Analysis: Marijuana real estate lenders buck trend with record funding

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Chart of U.S. real estate sector raises
Image of Frank Colombo
Frank Colombo

Cannabis companies generally have been raising less money this year versus previous years, but not all industry sectors are coming up short.

Marijuana real estate lenders are bucking the trend.

Even federally insured banks are opening their checkbooks for these companies.

Here’s a closer look at what’s going on:

1. American companies that lend money and provide sale-leasebacks to the U.S. cannabis cultivation and retail sector have raised $517 million year-to-date as of May 19, 2022 – 232% higher than the total last year and higher than in the equivalent period in any previous year.

Viridian Capital Advisors assigns these companies to the “real estate” sector, one of 12 subsectors of the cannabis industry that we track closely.

Major companies in the sector include AFC Gamma (Nasdaq: AFCG), Chicago Atlantic Real Estate Finance (Nasdaq: REFI), Innovative Industrial Properties (NYSE: IIPR), NewLake Capital Partners (OTC: NLCP), Power REIT (NYSE: PW) and privately held Pelorus Equity Group and Viridescent Realty Trust.

Real estate is one of the only sectors in cannabis that has raised more money year-to-date than in 2021, even though its client base – the cultivation and retail sectors – has seen its year-to-date financing drop by 73% versus the same period last year.

2. What explains that apparent disconnect? Stock Prices!

The cannabis real estate sector got off to a slow start in 2021 because cannabis stocks were hot and financing was being done almost exclusively with equity.

For the four weeks ended Feb. 26 of last year, debt accounted for only 2% of global cannabis financing.

In that environment, cannabis real estate companies had little need for capital raises because business was slow.

However, after cannabis stocks peaked in February 2021, things changed rapidly.

By the end of the year, more than 90% of global cannabis financing had shifted to debt.

Chalk it up to tumbling cannabis stocks.

3. Year-to-date in 2022, virtually all the capital raised by the U.S. cultivation and retail sector has been debt. Even the lenders are raising capital through debt.

In the past month alone, the real estate sector has raised $110 million, all through debt:

CompanyTransaction dateTickersDeal typeNet proceeds (USD)CouponMaturityType
Chicago Atlantic Real Estate Finance5/12/22REFI:NasdaqUpsize of revolving credit facility$20.004.50%12/15/23Secured
NewLake Capital Partners, Inc.5/9/22NLCP:OTCQXRevolving credit facility$30.005.65%5/9/27Secured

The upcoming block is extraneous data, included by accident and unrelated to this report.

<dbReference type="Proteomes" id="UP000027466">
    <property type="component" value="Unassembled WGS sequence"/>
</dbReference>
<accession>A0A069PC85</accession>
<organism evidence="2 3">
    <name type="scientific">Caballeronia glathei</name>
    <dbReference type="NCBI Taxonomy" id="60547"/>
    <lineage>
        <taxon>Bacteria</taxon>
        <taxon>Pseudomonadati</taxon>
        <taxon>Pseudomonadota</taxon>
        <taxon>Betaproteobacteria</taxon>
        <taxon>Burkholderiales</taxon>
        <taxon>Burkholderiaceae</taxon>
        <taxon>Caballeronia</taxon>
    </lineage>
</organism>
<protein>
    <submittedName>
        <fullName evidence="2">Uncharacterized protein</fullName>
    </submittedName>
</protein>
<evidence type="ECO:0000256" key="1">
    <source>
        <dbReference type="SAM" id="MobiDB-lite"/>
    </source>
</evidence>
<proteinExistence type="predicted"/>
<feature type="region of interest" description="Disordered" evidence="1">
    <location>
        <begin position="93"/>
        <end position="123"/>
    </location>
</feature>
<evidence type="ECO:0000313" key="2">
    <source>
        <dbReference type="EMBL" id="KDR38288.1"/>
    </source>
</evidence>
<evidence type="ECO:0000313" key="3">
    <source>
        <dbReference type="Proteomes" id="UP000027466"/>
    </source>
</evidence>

AFC Gamma, Inc.5/2/22AFCG:NasdaqSenior secured revolving credit facility$60.004.50%4/29/25Secured

4. Interestingly, both AFC Gamma and Chicago Atlantic credit facilities were funded by federally insured banks.

Banks are beginning to venture into financing plant-touching companies, but the vast majority of them are fearful for their exchange listings and reputations considering marijuana remains illegal under federal law.

There are other impediments to banks becoming cannabis lenders.

Cannabis is a nascent industry in which few banks have established expertise.

There are also highly burdensome federal anti-money laundering (AML) and “know your customer” (KYC) requirements to ensure that the cash involved in the business is traceable.

Many banks probably believe it isn’t worth getting involved before legalization.

They perceive a more straightforward, albeit less profitable, way to proceed through lending to the specialized cannabis lenders.

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5. Meanwhile, these real estate sector lenders are deploying capital aggressively in a risk-off environment.

  • They are making enormous spreads on secured, top-of-the-capital-stack debt. For example, AFC Gamma’s January S11 registration statement showed an average yield on its portfolio of 19%. Meanwhile, it raised $60 million of debt in May at 4.5%. That kind of spread would seem to indicate the likelihood of significant credit losses, but AFC has only about 4% of its portfolio classified as having a substantial risk of loss.
  • There is a sense of urgency from the potential of some form of banking reform. The lenders are working hard to build up their portfolios before banking reform allows banks and other financial institutions to compete. Single B high-yield bonds now trade around 8% and triple Cs at about 13%. The latter is a good indicator of where unsecured lending rates could go in a fully legalized environment for the smaller private cultivators.

We expect to see continued brisk lending from cannabis real estate lenders as access to other forms of capital for cultivation and retail companies becomes more difficult.

Frank Colombo is director of data analytics at Viridian Capital Advisors, a New York-based cannabis capital, M&A and strategic advisory firm. He can be reached at fcolombo@viridianca.com.

His previous analysis is available here.

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